# Chapter 15- Game Theory: The Mathematics of Competition

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Chapter 15- Game Theory: The Mathematics of Competition
Presented by: Katherine Goulde

Chapter 15 Outline Introduction
Two-Person Total Conflict Games: Pure Strategies Two-Person Total Conflict Games: Mixed Strategies Partial Conflict Games Larger Games Extensive Form Games: A sequence of moves Applications of Game Theory

First let’s play a little game…
Tic- Tac-Toe!!!! - 2 teams - one is ‘X’, the other is ‘O’ -random draw decide order - winner gets 3 in a row What strategies did you use? What was your thought process on each move?? What was your goal for the game?

Introduction- Definitions
Strategy: one of the courses of action a player can choose in a game; strategies are mixed or pure, depending on whether they are selected in a randomized fashion or not It describes the complete course of action in a game Rational Choice: a choice that leads to a preferred outcome Total Conflict: a zero-sum or constant-sum game, in which what one player wins the other player loses Partial Conflict: a variable-sum game in which both players can benefit by cooperation but may have strong incentives not to cooperate

Two-person Total Conflict Game: Pure Strategies
Let’s say 2 people (Sally and Bob) are trying to decided on the location of a restaurant near an intersection. Bob wants a higher elevation; Sally wants a lower elevation. Since they need an intersection, they must decide on a east-west highway and a north-south highway. Sally will choose from the 3 the N-S highways; Bob will choose the 3 E-W highways.

Two-person Total Conflict Game: Pure Strategies
East- West Highways North-South Highways 1 2 3 A 10 4 6 B 5 9 C 7 The numbers in the chart represent altitude in thousands of feet. It shows the altitudes at all 9 possible intersections. A higher number is better for Bob and therefore worse for Sally. (Note-In game theory notation, the payoff matrix in a zero-sum game will always be in terms of the row player) Sally will choose 1, 2, or 3 and Bob will choose A, B, or C

Two-person Total Conflict Game: Pure Strategies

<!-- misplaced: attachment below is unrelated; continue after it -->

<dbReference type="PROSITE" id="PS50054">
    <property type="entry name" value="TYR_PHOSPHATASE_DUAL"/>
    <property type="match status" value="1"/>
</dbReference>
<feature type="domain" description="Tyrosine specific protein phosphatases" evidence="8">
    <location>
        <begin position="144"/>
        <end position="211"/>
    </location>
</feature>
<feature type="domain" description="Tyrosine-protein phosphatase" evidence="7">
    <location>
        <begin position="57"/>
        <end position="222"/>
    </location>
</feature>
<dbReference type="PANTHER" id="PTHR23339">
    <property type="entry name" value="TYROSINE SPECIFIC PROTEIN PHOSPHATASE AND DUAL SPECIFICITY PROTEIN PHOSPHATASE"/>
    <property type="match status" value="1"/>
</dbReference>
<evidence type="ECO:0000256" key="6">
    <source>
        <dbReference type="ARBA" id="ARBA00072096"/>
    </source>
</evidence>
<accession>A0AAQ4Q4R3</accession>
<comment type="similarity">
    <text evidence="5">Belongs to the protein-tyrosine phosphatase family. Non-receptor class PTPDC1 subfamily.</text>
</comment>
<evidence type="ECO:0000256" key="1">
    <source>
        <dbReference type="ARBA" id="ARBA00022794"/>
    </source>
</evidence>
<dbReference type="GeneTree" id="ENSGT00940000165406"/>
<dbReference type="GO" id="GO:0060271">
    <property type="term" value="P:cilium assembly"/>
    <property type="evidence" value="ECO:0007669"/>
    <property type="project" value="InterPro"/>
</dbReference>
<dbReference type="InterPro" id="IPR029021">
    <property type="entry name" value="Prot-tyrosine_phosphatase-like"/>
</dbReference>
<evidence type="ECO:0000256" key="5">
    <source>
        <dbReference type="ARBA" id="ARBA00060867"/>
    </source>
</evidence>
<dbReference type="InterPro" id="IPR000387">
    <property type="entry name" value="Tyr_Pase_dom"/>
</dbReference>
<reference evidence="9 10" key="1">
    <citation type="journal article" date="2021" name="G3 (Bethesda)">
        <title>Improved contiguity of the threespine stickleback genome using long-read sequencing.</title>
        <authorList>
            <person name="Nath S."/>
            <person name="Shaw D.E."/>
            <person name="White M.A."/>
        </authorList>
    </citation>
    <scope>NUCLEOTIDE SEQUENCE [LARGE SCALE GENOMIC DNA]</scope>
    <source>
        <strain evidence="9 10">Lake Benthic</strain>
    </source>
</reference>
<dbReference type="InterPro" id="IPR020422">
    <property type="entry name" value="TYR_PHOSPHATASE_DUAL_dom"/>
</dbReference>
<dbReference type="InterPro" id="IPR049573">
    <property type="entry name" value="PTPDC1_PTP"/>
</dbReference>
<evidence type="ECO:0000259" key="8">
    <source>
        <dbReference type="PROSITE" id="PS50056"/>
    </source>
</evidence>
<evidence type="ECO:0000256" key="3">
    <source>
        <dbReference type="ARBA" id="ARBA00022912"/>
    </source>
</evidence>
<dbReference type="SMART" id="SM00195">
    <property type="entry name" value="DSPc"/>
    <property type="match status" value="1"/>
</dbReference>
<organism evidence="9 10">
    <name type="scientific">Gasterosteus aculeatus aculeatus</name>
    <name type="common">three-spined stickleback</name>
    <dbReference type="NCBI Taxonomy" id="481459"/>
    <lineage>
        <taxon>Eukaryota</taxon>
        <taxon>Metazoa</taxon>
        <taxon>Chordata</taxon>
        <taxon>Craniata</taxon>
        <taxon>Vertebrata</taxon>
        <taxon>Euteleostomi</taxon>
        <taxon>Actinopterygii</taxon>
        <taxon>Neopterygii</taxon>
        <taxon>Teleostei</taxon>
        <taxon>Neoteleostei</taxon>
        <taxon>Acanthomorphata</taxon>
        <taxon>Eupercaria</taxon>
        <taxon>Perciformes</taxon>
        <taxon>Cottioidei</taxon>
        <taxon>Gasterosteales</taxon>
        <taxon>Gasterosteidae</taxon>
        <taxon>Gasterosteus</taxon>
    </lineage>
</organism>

Bob wants to get the highest altitude, no matter what route Sally chooses Bob is going to look at the minimum of each possible choice. For A, the minimum is 4 For B, the minimum is 5 For C, the minimum is 2. The largest of these is 5. Therefore Bob can choose route B, and guarantee an altitude of at least 5,000 feet.

Two-person Total Conflict Game: Pure Strategies
Sally wants the lowest altitude, no matter what Bob chooses. Sally is going to look at the maximum for each possible choice For choice 1, the maximum is 10. For choice 2, the maximum is 5. For choice 3, the maximum is 9. The smallest of these is choice 2. So Sally can guarantee an altitude of 5,000 feet by choosing Highway 2.

Two-person Total Conflict Game: Pure Strategies
So Bob chooses B and Sally chooses 2, and they locate their restaurant on a location with an altitude of 5,000 feet. Bob strategy was to find the ‘maximin’, and Sally’s strategy was to find the ‘minimax’. The resulting outcome for the couple is called a ‘saddlepoint’.

Two-person Total Conflict Game: Pure Strategies
Maximin: In a two-person zero-sum game, the largest of the minimum payoffs in each row of a payoff matrix Maximin strategy: the pure strategy of the row player corresponding to the maximin in a payoff matrix Minimax: In a two-person, zero-sum game, the smallest of the maximum payoffs in each column of a payoff matrix Minimax strategy: the pure strategy of the column player corresponding to the minimax in a payoff matrix. Saddlepoint: In a two-person constant-sum game, the payoff that results when a row minimum and a column maximum are the same, which is the value of the game (it is also a Nash equilibrium) Value: The best outcome that both players can guarantee in a two-person zero-sum game. If there is a saddlepoint, this is the value. If not, it is the expected payoff using mixed strategies

What if we changed the game???
What if a terrible storm came through and highways B and 2 were permanently closed?? E-W Highways North-South Highways 1 3 A 10 6 C 2 7 Bob must choose either A or C. He will use the maximin strategy. Sally must choose either 1 or 3. She will use the minmax strategy. What route will Bob choose? What route will Sally choose? Bob will choose A. Sally will choose 3. The value is 6,000 feet. Is this a saddlepoint? No, because the maximin does not equal the minimax.

Two-person total conflict game: Mixed strategies